It will take a long time and a lot of money for some nation to develop military assets to enable it to trump these 187 F-22 Raptors, and if some nation decides to do so and to attack us, we will have lots of time to respond to their arms development and leapfrog whatever they build to shoot down Raptors. In this regard, “more” Raptors would be “outdated and unnecessary.”
Of course, an F-35 is inferior to an F-22, as is an F-16, an F-18, [and] every other plane on the planet. As long as other nations have equipment similar to the F-35, F-16, and F-18, our 187 F-22s are enough to deter a real war attack on the US.
Rather than mourning the end of F-22 production, I applaud our resolve and completion of such a great game-dictating weapon which will bring us peace from major attacks for decades.
The New Playbook
In your recent article in the September 2009 issue of Air Force Magazine titled “The New Playbook” [p. 40], there is an error in paragraph 18 under the section titled “Directing the Flight.” The statement in error is “F-15 age-limited of Mach 1.5.”
Actually, as a result of an accident board investigation of a high-speed incident (about 2005), F-15C/D models had a temporary Mach 1.5 limit imposed on them until incorporation of a Time Compliance Technical Order, which inspected and repaired (if necessary) the tail structure of the aircraft.
All F-15s are in compliance with this TCTO and cleared for design max Mach number of Mach 2.5. Thank you for your attention to this detail.
Richard T. Banholzer,
St. Charles, Mo.
I enjoyed John Tirpak’s article on the playbook for the F-22. I think the analogy to the quarterback is a good one, as the F-22 will be the alpha male in manned air combat for years to come. There is still a missing piece, however, to the puzzle of how to get the most out of our aging and dwindling fighter force. That piece is fully upgrading and modernizing our current airborne C2 and battle management platform, the E-3 Sentry (AWACS).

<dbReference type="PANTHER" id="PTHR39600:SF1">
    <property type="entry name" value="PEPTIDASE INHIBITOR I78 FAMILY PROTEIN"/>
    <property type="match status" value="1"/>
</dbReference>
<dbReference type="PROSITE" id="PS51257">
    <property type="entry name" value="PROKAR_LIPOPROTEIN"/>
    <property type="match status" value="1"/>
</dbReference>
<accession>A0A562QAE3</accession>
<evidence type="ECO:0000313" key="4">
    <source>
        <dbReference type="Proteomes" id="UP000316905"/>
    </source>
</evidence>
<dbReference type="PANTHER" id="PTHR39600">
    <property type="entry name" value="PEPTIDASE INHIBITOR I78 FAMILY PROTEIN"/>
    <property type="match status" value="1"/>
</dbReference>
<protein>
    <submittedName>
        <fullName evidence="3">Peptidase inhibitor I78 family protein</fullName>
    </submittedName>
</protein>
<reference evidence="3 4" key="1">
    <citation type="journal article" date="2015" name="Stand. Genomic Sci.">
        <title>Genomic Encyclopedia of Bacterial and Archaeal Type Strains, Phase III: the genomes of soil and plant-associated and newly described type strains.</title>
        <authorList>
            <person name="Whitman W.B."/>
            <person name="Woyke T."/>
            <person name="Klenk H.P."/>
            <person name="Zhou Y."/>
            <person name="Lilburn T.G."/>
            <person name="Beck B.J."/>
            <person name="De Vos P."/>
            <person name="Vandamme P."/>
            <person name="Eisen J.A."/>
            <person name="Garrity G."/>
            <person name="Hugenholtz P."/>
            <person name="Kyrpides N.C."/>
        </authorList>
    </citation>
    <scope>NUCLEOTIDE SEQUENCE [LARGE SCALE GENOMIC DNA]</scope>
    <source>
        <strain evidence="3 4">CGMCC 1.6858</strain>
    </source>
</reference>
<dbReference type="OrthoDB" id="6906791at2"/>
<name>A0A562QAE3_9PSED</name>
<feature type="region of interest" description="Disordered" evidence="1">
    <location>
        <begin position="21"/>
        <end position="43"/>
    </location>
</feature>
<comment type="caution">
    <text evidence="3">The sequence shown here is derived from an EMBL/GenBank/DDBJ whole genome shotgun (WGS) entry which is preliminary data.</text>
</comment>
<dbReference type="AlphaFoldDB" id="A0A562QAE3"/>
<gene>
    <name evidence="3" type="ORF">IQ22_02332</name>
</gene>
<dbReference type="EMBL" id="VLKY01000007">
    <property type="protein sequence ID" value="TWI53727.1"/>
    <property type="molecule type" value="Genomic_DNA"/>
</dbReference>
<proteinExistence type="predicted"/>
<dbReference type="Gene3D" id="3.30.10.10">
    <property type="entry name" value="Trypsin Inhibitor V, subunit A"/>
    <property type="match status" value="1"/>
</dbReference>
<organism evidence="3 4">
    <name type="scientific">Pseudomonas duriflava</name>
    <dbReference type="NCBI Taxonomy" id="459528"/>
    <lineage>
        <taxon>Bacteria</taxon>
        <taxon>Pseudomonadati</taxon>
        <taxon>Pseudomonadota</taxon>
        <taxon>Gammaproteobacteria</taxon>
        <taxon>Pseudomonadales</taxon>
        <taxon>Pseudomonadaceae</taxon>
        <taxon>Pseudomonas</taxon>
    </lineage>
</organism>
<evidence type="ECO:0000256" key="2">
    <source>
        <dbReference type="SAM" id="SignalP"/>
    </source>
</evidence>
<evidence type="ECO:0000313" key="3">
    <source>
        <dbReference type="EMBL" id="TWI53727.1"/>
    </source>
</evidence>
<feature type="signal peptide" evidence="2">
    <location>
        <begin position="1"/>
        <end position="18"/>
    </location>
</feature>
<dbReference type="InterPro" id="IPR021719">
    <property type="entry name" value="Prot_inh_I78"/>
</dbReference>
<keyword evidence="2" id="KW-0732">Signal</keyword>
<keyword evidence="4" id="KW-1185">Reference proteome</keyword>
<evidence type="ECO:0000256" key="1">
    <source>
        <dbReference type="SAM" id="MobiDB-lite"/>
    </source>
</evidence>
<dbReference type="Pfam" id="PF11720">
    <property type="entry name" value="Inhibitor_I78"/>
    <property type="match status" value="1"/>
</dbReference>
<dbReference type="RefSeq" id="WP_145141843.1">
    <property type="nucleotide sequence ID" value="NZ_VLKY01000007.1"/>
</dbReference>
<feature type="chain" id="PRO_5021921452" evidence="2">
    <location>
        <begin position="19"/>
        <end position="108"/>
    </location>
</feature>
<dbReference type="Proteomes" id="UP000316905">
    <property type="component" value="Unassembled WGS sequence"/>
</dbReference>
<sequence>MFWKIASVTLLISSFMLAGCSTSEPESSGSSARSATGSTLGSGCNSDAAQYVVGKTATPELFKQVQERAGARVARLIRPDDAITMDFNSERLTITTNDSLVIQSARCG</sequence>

If the F-22 is the quarterback, the AWACS is the offensive and defensive coordinator. The E-3 is the sine qua non of modern air combat, indispensable everywhere we employ airpower. It’s in the fight over Afghanistan, Iraq, in the Far East, the Caribbean, and even augments NORAD for homeland defense. But the E-3 fleet gets older and older, stretching 1960s technology to the limit. My son’s wristwatch has more computing power, and his PlayStation Portable has better graphics and memory.
By trying to make the F-22 so good that it can make up for what the AWACS cannot do, are we not approaching things the wrong way? We need to make AWACS better, so it can aid all our air assets. Make a fighter better, win the battle; make an AWACS better, make all the fighters better and win the war. An F-22 carries missiles and guns into the fight. The AWACS carries F-22s (and a lot of other aircraft) into the war.
While capable, the F-22 cannot do the job of the AWACS. In fact, it makes no sense for a shooter to try and orchestrate an air war.